Bus Conversions dot Com Bulletin Board
September 15, 2014, 06:02:28 PM *
Welcome, Guest. Please login or register.

Login with username, password and session length
News: If you had an E-Mag Subscription: By clicking on any ad, a hotlink takes you directly to the advertiser’s website.
   Home   Help Forum Rules Search Calendar Login Register BCM Home Page Contact BCM  
Pages: [1]   Go Down
  Print  
Author Topic: how close to the motor can a gas tank be?  (Read 938 times)
86neoplan
Newbie
*
Offline Offline

Posts: 45



WWW

Ignore
« on: May 29, 2006, 09:44:03 AM »

I may take the advice of others on this board, and remove the sutrak unit off the coach entirely. That being said, I am going to be installing a generator. I know where that is going to go, but I have a question.

since I am removing the AC compressor from the passenger side of the bus, it is going to leave me a ton of room. I was thinking about putting a plastic fuel tak where that was, and simply run a fuel line up to the generator, with a small electric pump too, I'm sure.

Is this legal to have a gasoline tank so close to the diesel engine? I was thinking a nice small 15 gallon tank or so, just enough to run it.

the other thought was a small tank like from a chevy astro, long and narrow 17 gallon, and just use that under the coach someplace, if there is room...


any thoughts?

shawn
Logged

Proud single custodial dad to a wonderful 14 year old son, Owner of a 1986 Neoplan 26' transit Bus AN408, Great weekender...Lots of work to come on this bus, can't wait to get her done! 8.2L with a Allison AT545...
DrDave
Guest

« Reply #1 on: May 29, 2006, 11:16:16 AM »

I may take the advice of others on this board, and remove the sutrak unit off the coach entirely. That being said, I am going to be installing a generator. I know where that is going to go, but I have a question.

since I am removing the AC compressor from the passenger side of the bus, it is going to leave me a ton of room. I was thinking about putting a plastic fuel tak where that was, and simply run a fuel line up to the generator, with a small electric pump too, I'm sure.

Is this legal to have a gasoline tank so close to the diesel engine? I was thinking a nice small 15 gallon tank or so, just enough to run it.

the other thought was a small tank like from a chevy astro, long and narrow 17 gallon, and just use that under the coach someplace, if there is room...


any thoughts?

shawn

Fuel tanks should not be forward of the front axles or behind the rear axles for safety reasons. I would not place a Gasoline tank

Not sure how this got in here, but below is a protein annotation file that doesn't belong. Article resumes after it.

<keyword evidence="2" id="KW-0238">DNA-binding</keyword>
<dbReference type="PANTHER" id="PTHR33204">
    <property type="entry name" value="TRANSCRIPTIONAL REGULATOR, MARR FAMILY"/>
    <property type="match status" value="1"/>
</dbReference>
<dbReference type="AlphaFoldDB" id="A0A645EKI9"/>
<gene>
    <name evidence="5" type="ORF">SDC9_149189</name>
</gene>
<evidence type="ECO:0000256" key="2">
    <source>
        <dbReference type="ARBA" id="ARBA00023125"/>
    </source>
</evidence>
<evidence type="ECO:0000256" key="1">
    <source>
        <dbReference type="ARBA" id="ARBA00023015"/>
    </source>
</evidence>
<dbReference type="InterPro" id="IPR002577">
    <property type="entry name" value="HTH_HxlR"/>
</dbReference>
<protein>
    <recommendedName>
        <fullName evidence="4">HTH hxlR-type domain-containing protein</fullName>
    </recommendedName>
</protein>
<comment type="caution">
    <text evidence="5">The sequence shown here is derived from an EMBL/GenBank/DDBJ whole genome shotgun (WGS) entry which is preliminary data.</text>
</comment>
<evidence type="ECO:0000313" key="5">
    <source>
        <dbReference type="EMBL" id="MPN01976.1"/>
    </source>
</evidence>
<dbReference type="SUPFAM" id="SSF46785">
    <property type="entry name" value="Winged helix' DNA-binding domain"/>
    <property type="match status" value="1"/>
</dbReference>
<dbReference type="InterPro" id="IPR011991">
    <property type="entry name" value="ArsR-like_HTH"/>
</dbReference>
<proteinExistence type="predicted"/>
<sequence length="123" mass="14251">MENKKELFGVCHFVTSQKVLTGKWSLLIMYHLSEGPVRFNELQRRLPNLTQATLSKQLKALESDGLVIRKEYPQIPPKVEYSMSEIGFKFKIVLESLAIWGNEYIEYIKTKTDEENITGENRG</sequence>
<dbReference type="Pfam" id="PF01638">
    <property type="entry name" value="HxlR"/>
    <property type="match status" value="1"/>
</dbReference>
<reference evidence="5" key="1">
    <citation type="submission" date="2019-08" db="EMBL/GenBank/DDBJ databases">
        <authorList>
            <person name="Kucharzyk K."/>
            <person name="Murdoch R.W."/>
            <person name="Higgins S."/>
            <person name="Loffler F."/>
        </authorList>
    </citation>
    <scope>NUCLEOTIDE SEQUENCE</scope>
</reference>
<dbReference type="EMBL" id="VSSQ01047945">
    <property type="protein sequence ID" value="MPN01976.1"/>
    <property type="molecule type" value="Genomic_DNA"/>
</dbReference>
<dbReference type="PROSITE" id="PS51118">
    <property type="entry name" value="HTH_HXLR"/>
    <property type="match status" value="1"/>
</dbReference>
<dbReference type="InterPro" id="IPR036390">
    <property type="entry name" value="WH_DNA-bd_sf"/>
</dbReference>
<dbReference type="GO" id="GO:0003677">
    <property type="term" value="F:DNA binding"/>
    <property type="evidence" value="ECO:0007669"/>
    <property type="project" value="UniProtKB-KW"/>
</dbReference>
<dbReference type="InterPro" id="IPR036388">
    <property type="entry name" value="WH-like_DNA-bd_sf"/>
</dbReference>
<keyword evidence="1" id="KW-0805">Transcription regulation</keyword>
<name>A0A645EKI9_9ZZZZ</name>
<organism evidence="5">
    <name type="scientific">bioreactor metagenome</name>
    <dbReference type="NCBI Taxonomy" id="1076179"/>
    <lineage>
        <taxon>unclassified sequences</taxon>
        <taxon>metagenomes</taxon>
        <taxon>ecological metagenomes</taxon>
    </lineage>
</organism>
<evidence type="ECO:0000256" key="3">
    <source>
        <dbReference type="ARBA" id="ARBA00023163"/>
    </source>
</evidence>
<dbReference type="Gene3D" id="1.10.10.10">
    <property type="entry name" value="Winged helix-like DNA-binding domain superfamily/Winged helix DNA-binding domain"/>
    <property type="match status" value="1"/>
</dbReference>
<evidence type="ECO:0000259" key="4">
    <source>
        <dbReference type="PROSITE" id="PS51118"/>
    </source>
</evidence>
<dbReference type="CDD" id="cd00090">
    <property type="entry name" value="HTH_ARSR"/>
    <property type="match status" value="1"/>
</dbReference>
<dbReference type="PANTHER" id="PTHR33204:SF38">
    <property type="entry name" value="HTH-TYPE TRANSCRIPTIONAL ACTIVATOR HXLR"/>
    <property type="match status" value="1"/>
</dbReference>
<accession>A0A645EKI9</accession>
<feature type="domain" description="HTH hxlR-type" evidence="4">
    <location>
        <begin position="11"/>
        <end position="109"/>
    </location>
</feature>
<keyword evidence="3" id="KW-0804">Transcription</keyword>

anywhere near to the bus engine for any reason. Just asking for burn-down problems and potentially explosive results.

Find some place safe and away from moving or hot parts, away from where shedding a tire will not impact the tank. BOOM !
Logged
NCbob
Guest

« Reply #2 on: May 29, 2006, 03:26:27 PM »

But whatever you do....vent it to asmosphere and use a solid cap on the fill so no vapors (they're heavier than air) can be close to


anything which might park, or arc and burn your house down!  Embarrassed


NCbob


I fixed the double posting Bob. DML
« Last Edit: May 29, 2006, 05:03:40 PM by Driving MissLazy » Logged
NJT5047
Hero Member
*****
Offline Offline

Posts: 1942





Ignore
« Reply #3 on: May 29, 2006, 06:38:39 PM »

I wouldn't put a gasoline tank in the engine compartment period.   Unlike diesel, any leak or accident and your coach is toast....not to mention the liability exposure.  If you have to use a gasoline genset, install a metal tank in a bay where the  filler and vent are external to the coach.  And don't put anything that could spark or ignite leaking fuel in that compartment (inverters, batteries, electrical panels, ect).  Treat it like LP. 
BTW, my Astro has a 28 gallon fuel tank?  It is long and narrow.  You will find some nice marine tanks that are as safe as it gets, for gasoline, and have proper fittings in them.   Auto tanks are going to require scabbing a filler onto the tank.  I wouldn't use a plastic tank.  They are prone to seeping around the fittings.   
Be certain the tank is bonded to the bus chassis...if you use a fuel gauge it'll have to be grounded for the guage to operate. BTW, a gasoline genset in the engine compartment is probably a no-no too.  Try for a diesel generator if at all possible. You'll have a much better outcome in the long run.   Single fuel concept!  Sooo much easier.
Good luck, JR

 
Logged

JR Lynch , Charlotte, NC
87 MC9, 6V92TA DDEC, HT748R ATEC

"Every government interference in the economy consists of giving an unearned benefit, extorted by force, to some men at the expense of others.”

Ayn Rand
Pages: [1]   Go Up
  Print  
 
Jump to:  

Powered by MySQL Powered by PHP Powered by SMF 1.1.18 | SMF © 2013, Simple Machines Valid XHTML 1.0! Valid CSS!